A Museum of Post-Sun City Freak

A Philadelphia label proves folks really do listen to the Sun City Girls.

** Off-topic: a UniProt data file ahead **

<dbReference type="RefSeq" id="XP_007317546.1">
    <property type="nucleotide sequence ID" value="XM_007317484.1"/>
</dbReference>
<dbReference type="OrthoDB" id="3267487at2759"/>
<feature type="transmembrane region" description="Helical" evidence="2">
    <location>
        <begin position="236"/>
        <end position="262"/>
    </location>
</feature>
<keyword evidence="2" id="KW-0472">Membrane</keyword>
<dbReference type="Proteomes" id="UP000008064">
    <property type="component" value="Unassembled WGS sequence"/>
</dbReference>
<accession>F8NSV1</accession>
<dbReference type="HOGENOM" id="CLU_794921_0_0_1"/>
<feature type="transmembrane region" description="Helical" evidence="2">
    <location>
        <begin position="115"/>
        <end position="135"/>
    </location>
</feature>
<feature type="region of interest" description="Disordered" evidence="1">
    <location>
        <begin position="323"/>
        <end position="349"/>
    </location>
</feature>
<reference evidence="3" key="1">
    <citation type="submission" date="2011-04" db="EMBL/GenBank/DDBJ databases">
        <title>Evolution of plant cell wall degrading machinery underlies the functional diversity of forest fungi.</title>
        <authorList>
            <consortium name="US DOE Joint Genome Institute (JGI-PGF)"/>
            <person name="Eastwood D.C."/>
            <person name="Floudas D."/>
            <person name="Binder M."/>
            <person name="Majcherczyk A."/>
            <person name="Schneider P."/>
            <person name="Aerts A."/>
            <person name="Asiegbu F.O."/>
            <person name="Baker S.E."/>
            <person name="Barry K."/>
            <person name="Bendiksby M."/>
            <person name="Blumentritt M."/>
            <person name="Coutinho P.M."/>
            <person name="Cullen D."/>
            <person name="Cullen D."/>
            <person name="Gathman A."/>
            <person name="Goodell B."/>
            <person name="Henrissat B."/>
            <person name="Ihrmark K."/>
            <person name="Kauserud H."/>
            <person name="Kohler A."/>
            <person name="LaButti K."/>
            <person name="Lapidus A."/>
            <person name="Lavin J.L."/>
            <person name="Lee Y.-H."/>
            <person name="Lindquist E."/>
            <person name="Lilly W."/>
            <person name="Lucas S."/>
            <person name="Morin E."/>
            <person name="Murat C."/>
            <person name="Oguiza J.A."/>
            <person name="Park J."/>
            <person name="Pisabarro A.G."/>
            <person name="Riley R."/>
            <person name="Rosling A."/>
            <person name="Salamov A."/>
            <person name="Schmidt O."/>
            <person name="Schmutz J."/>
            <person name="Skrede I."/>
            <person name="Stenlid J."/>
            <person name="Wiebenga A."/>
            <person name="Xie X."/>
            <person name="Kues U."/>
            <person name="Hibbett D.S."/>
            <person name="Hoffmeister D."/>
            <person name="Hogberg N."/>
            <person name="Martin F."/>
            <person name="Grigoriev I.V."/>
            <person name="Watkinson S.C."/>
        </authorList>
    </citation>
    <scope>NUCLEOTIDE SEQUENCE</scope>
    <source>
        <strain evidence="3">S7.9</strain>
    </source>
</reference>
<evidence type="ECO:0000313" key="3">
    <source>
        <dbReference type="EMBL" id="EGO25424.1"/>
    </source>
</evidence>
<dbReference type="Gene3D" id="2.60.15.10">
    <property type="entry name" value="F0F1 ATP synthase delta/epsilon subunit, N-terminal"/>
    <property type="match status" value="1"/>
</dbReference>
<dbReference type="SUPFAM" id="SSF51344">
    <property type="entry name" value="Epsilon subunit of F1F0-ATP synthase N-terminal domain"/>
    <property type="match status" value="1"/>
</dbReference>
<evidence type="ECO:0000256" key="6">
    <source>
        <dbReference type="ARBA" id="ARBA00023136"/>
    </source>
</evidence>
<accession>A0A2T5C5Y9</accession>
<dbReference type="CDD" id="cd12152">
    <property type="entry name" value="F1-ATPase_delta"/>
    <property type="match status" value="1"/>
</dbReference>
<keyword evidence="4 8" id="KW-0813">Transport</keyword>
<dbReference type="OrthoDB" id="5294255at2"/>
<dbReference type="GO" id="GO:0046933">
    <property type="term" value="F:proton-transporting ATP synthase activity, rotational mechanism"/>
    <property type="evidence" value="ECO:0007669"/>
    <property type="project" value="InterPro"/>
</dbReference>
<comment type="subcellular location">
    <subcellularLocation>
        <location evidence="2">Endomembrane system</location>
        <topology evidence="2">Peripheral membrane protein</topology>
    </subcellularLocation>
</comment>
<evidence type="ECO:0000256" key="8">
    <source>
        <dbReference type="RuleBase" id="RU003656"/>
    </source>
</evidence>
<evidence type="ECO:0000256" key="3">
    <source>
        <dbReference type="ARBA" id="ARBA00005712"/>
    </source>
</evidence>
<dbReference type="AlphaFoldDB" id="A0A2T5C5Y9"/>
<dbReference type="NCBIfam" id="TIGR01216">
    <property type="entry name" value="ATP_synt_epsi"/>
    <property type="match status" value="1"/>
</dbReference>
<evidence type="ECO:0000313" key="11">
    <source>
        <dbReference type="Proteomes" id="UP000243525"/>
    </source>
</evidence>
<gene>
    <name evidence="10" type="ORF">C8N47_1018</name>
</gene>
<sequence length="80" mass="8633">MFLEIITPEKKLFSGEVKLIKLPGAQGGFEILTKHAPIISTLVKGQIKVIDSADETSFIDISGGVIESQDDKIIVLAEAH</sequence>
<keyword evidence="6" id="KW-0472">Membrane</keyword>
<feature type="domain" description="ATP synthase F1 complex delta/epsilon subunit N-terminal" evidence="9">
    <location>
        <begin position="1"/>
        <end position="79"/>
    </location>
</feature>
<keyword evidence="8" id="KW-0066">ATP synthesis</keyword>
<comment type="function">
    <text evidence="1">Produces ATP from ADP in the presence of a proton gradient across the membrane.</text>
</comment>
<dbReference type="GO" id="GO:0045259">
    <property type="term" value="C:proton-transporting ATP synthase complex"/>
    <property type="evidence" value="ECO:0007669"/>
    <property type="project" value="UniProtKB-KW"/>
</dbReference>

Over the past 25 years, the Seattle-based Sun City Girls and their myriad side projects have evolved into America's most influential underground enterprise. Along with the Ex, those anarchic punks from the Netherlands, they've exposed an entire generation of kids to non-Western music and avant-garde sounds, laying the foundation for a new indie rock that's as informed by field recordings, global pop, and free improv as it is by Dinosaur Jr. and Galaxie 500. Bands like Animal Collective, Deerhoof, Abe Vigoda, Xiu Xiu, Vampire Weekend, and Neung Phak are all in some way in debt to the SCG universe. Plus there's the growing number of labels clearly inspired by the pan-global aesthetic of both Abduction and Sublime Frequencies, the two imprints associated with the Sun City Girls. At 44, Steve Tobin is a bit older than all those hip freaks spinning Torch of the Mystics for the very first time. The head of Fire Museum Records actually remembers the mid-'80s, when the Sun City Girls, the Ex, and lesser-knowns like Savage Republic grew tired of punk and hardcore and drifted into world music, jazz, and post-industrial noise. "As hardcore became more and more predominant, things became less and less interesting," says Tobin, phoning from his Philadelphia pad, where he's planted in front of a tiny air conditioner struggling to keep him cool. "One of the things I got into was free jazz. The dollar bin at Tower Records was loaded with records from Albert Ayler, Ornette Coleman, and John Coltrane. A lot of that stuff claimed to be based on Indian modality. And that's how the entire world of non-Western music opened up for me." Because Tobin participated in post-hardcore's first awakening to life beyond the American pasture, his Fire Museum imprint (www.museumfire.com) isn't so much SCG's offspring as a kind of younger brother. He even nixed the label's second proposed release, a collage of field recordings made in India, when Sublime Frequencies, which mines a similar aesthetic, dropped its first release while Tobin was still in production. "I thought people would say we're just trying to ride the same train, so I put it aside for a while," says Tobin of Indian Sonic Omnibus, which finally came out this summer on Majmua Music, Fire Museum's new specialty imprint. Even if ISO had come out when it was supposed to, back in 2002, he would have had nothing to worry about. The Sun City Girls might've charted much of the terrain that Fire Museum now roams, but Tobin has built a unique catalog of obscure treasures which span traditional ethnomusicology, specialty reissues, and modern experimental music. The first release that tickled these ears was Madras 1974 from the Nathamuni Brothers, a south-Indian classical brass band that goes nearly as all-out as those awesome Ayler records Tobin found in that dollar bin. He acquired the archival recordings from Robert Garfias, a professor of anthropology at the University of California, Irvine. "We're hoping to put out some recordings Garfias made in Burma in the 1970s," explains Tobin, who dreams of exploring the southeast Asian country one of these days. "He got to stay in Burma in 1972 for an extended time, which was unheard of back then. Usually, people only got to stay in Burma for no more than two weeks. He's got hours of recordings." Speaking of vintage jams, Fire Museum also dropped the first reissue of Alan Sondheim's The Songs. The 1967 nugget, a spontaneously composed jazz opera that bubbles and shrieks for about 35 straight minutes, is something of a Holy Grail for noise dudes because it made Nurse with Wound's list of obscure experimental classics, an insert that accompanied the industrial icon's 1979 debut. The old stuff is cool and all, but Fire Museum truly rocks when it's documenting current sounds, namely those from Philadelphia and Finland, two locales that have become hotbeds for that new indie music I mentioned above. In addition to dropping the first record from Espers cellist Helena Espvall, Tobin has also hooked up with her hippie pals Buck and Shanti Curran from the wilds of Maine. Calling themselves Arborea, the duo filters hushed folk-blues through whimsical vibes clearly inspired by Dungeons & Dragons (or at the very least acoustic Zeppelin). Even better is the mysterious Keijo Virtanen. He's a Finnish axe-master who has one foot in his country's experimental scene (Avarus, Kemialliset Ystävät, etc.) and the other, believe it or not, in Marin County circa 1971. Rhythm Kingz of Bushel Finland, Virtanen's second and latest release for Fire Museum, takes Hot Tuna's LSD-spiked country blues and gets it even higher. We're talking stoners in flying saucers obsessed with Skip James and Robert Johnson. Interestingly enough, Rhythm Kingz's cracked folk isn't all that different from the Sun City Girls' latest tour, where the Bishop brothers paid tribute to their late drummer Charles Gocher by reimagining their entire oeuvre as modern alternative folk. So yeah, we've come full circle. music@seattleweekly.com

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